Of course, I read this before I knew it was a mini-series, so once again I am a bit out of touch. Nonetheless, some notes:
- Strout weaves Olive in and out of the story, sometimes featuring her narrative point of view, sometimes not. The chapters function almost as short stories, and it didn’t take long for me to keep looking for Olive to appear.
- I wanted to like her, a lot. I wanted her to be the sort of cranky, sort of fun, ultimately goodhearted aunt who I grew up. Spoiler alert: she’s not.
- After lots of big scope, epic fantasy, even when those novels tried to be as personal as possible, this novel felt like a nice change of pace. I kept getting a bit thrown off by the constant narrative understatements, ones in which the character seemed to deliberately identify the most mundane element of the drama that had been presented to them.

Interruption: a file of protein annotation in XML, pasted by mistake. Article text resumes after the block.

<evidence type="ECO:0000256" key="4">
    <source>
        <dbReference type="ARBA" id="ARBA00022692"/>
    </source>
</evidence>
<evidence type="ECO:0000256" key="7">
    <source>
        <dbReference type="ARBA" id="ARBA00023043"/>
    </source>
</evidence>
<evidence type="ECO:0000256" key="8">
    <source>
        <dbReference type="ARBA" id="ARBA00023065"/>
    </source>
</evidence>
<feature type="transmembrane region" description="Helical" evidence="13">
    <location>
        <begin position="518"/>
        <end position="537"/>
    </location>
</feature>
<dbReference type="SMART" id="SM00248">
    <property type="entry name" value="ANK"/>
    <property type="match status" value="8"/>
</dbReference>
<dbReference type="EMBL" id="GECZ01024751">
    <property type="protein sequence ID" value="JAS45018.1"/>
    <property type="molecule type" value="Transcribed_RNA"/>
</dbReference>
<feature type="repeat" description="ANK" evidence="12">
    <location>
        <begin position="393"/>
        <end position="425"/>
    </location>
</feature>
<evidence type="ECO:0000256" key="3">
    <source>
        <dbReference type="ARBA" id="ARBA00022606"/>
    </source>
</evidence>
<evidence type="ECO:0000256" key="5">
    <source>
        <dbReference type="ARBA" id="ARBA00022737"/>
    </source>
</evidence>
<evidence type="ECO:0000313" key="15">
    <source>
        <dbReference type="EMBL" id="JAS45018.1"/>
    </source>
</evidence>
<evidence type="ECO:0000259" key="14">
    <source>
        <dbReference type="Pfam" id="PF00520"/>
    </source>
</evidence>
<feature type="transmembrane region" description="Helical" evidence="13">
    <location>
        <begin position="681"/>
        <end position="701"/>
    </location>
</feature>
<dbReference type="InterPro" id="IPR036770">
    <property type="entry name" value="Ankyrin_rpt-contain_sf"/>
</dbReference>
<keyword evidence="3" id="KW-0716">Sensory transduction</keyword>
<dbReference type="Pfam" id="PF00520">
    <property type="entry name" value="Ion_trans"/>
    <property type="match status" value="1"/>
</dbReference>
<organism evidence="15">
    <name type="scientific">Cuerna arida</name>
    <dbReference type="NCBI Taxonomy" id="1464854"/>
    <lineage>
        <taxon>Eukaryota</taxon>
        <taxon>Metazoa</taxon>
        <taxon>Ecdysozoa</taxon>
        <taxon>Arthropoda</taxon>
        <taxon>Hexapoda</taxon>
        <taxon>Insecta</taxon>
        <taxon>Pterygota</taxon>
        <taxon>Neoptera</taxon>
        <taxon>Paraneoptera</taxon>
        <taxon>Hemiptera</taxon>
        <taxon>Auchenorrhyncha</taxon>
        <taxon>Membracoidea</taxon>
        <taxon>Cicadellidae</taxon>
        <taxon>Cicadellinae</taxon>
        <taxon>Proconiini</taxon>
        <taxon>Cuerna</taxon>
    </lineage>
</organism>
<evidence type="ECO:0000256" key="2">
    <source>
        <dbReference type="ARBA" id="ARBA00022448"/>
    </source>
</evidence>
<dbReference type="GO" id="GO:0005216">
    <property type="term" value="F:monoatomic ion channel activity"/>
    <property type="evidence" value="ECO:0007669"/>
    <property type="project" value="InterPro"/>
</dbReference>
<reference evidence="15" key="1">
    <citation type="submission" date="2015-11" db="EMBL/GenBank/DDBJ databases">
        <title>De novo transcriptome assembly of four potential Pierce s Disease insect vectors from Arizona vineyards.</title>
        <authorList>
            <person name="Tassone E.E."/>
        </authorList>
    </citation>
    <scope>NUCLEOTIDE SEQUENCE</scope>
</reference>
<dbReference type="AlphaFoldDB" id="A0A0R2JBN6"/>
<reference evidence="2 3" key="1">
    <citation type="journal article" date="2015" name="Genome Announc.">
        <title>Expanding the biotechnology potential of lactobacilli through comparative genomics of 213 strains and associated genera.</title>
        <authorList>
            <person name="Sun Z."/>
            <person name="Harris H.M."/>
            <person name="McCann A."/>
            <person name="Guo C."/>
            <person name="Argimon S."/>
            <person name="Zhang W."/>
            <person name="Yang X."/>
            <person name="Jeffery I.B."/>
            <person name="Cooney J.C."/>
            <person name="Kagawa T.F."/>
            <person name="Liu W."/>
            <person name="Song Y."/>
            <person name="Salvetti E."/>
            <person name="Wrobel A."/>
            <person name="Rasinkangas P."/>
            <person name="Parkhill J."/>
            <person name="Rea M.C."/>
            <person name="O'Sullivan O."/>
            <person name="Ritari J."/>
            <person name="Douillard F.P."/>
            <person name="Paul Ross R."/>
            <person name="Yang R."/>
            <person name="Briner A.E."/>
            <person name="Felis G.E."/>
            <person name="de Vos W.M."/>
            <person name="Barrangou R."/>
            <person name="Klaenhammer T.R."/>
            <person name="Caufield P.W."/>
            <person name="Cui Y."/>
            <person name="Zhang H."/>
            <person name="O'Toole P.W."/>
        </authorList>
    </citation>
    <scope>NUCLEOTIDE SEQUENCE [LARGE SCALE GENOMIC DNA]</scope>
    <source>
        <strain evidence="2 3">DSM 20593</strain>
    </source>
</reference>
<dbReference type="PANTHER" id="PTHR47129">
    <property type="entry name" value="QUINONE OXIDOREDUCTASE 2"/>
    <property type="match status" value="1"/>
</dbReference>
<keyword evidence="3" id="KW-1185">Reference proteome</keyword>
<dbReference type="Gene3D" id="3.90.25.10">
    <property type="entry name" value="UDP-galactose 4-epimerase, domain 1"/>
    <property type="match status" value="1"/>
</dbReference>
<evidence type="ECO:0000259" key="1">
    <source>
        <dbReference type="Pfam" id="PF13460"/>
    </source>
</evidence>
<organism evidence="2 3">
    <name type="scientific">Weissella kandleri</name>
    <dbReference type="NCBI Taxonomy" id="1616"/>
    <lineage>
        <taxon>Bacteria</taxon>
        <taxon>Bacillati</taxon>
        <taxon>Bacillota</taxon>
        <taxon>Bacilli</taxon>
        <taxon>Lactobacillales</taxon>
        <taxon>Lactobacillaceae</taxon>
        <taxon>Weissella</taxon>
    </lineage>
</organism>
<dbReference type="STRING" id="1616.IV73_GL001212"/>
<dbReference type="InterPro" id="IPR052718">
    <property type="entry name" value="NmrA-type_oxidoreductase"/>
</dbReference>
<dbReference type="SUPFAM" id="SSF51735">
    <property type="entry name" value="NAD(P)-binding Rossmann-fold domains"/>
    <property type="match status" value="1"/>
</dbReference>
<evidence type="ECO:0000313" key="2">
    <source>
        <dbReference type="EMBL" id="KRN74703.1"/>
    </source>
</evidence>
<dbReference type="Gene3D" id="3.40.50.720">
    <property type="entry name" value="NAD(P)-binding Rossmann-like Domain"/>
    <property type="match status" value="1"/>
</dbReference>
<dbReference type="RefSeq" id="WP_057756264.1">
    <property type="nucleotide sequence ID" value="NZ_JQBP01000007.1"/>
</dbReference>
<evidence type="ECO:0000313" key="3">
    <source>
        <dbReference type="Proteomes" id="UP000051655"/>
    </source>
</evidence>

- This happened for a lot of reasons, but it made me feel that the dialogue in the novel was real, in that problematic term that I keep struggling with, over and over…
- Part of the novel’s beauty is the seriousness it approaches aging with. Olive is bound tightly to a small town in Maine, to her long-suffering husband, to her son who will not take it anymore, to her identity as tough math teacher who her students are afraid of, to someone who is pretty unclear about how to live life. Strout gives us just enough of Olive to form an image that I felt then I had softened far too much. Readerly expectations…ftl…